As a bigger kid who uses a wheelchair, too, I can tell you: having a wheelchair can be great. It helps you get around more easily by yourself. You can keep up better with your friends who are walking, running, or playing with you; especially if they are pushing your chair during playtime. You will meet a lot of great friends to have fun with. I have no doubt. 

But there are going to be some people you meet that won’t understand wheelchairs or what it is like to use one. They won’t understand that you have your own way of doing things that works for you. They might say that there is something wrong with you, that you’re sick, or that you can’t do something they can do. They might tease you. They might laugh at you. They might look at you funny. They might feel sorry for you. They might call you names. They will make choices that hurt your feelings. 

When I meet people who act like this, I am angry. I’m sad. If they just got to know me a little, they wouldn’t choose to say and do things like that! It’s okay to be upset when people hurt your feelings. Just do your best to remember the good friends and helpers all around you who love you very much. 

You may meet some other friends with wheelchairs, some who use crutches or a walker, some who have service dogs to help them with seeing or hearing or reaching things. Some of your friends might not have wheelchairs or walkers or crutches or service dogs, but there are things they will need help with, too.

We can all help each other, we can all be friends with each other. We can all learn from each other. There are two things we should always remember to say, “Thanks for helping me!” and “What can I do to help you?” Helping each other makes us all better friends in the long run. 

Being in a wheelchair does make us different from a lot of our friends. Feeling like you’re different can be scary. But it is nothing to be scared of or sad about. God makes each one of us special. There is only one me, there is only one you. All of our friends are special, too. We are all different from one another. And that’s just it. Because no two of us are alike, everyone is fabulous, everyone is wonderful; everyone is fantastic. 

So, keep your chin up, Sim. Keep on rolling. Keep on being fabulous, fantastic you, no matter what. 

Zoom zoom. 

With Lots of Love, 
Your friend, 
Beth

first dibs

“It may be that He has the eternal appetite of infancy. For we have sinned and grown old. And our Father is younger than we.”

– G.K. Chesterton

When you spend the entirety of your “public life” seated, there are few people who take the time to make sure they do what it takes to look you in the eye. I spend most of my conversations looking up, squinting, or wishing I had a more swan-like neck.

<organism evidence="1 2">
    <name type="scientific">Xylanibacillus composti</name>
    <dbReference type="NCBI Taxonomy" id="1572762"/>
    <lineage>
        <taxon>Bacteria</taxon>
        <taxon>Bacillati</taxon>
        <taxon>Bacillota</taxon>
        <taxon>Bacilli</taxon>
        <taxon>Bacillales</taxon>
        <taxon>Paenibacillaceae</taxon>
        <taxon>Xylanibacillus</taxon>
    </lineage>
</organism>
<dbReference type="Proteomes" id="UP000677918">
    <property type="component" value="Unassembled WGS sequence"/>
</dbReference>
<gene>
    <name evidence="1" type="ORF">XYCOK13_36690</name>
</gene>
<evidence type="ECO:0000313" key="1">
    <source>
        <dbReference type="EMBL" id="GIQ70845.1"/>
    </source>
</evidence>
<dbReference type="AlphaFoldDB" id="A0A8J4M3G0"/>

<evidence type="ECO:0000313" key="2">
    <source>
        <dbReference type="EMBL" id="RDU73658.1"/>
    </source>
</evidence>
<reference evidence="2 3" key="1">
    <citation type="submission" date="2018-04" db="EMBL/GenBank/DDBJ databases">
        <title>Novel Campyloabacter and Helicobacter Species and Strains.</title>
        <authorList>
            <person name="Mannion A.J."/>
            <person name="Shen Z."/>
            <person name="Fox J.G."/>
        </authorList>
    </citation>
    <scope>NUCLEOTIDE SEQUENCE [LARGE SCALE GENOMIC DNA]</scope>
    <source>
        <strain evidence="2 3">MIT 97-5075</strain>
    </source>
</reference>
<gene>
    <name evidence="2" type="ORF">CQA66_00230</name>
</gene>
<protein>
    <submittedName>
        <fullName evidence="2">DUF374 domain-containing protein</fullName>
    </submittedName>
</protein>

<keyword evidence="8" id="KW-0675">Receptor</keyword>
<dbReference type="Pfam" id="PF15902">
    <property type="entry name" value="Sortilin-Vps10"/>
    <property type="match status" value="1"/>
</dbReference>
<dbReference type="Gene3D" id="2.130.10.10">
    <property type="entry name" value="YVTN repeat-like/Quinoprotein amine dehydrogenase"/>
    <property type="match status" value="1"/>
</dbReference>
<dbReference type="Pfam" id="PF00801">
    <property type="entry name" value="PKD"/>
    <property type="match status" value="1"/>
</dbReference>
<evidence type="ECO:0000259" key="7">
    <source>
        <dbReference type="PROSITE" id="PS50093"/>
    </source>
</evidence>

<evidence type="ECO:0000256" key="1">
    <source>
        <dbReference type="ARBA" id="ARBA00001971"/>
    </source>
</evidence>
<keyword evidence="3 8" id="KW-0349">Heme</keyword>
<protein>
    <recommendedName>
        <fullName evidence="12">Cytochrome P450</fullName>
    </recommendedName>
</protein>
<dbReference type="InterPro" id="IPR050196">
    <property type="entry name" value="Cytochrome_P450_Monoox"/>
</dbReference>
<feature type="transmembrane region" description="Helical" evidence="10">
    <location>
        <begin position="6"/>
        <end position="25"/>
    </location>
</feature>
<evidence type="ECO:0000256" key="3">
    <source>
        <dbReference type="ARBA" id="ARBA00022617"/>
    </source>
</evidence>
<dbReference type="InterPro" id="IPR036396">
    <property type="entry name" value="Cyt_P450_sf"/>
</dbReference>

art i found online by a kid named taylor. check out all those sweet colors!

Unlike their adult counterparts, children have little trouble approaching me and engaging in conversation; this is partly because many of them look me right in the eye and find me reachable, in the literal sense.

Time and time again, I have been instructed by children. I wanted to share with you a few things I noticed tonight after meeting my friend Judah.

Judah and I are both Fable Cry fans. He was in front of me in line [I was ordering dessert, he was getting a side of bacon. Same thing, in my book].

Naturally, we struck up a conversation. After making introductions I asked how old he is. [He is seven: I didn’t volunteer my age. I know twenty-five is ancient to a child anyway, and I wanted to retain my credibility.] Next, I inquired “What is your favorite thing to do?”

“Hmm,” he said, his brow furrowed.

After a moment, he replied, “Be in plays.”

Judah told me that he had recently been in a play in which his character had 2 lines. He recited them for me, explaining their significance, and saying he hopes to have more lines the next time he is in a play.

He nodded knowingly when I shared from my experience with the theatre- the more you try, and the more plays you’re in, the more lines they’ll give you because they know you can do it- Judah seemed satisfied enough with this, and I thought the conversation was over.

Until he said, “I have second and third favorite things to do, too. Would you like to hear about those?”

“Yes, I would.” I said, as if I had nothing in the world better to do [because I truly didn’t].

He then told me about how much he enjoyed “making weapons out of different things” and “listening to audiobooks”, respectively.

After complimenting Judah on his Silly Band [see above], he offered me one: a guitar. And later, I gave him some bubbles. “For a trade” I insisted.

Wanting to make sure I was happy with my gift, Judah methodically removed his bazillion Silly Bands-one by one-laying them on the table before me, so I could make sure to have my pick. It wasn’t just about picking one. I was to choose the one I thought was the coolest. I had first dibs.

[He and his sister Miriam-age 4- weighed in on their favorites, which helped me to narrow things down a lot quicker.] The call between brontosaurus and guitar was too tough. So I got to have both.

I hope Judah doesn’t mind that I traded the guitar Silly Band for a ride back to my house. I kept the brontosaurus, though. It is my favorite dino, because it is friendly-as I told Judah-and does not like to eat the other dinosaurs.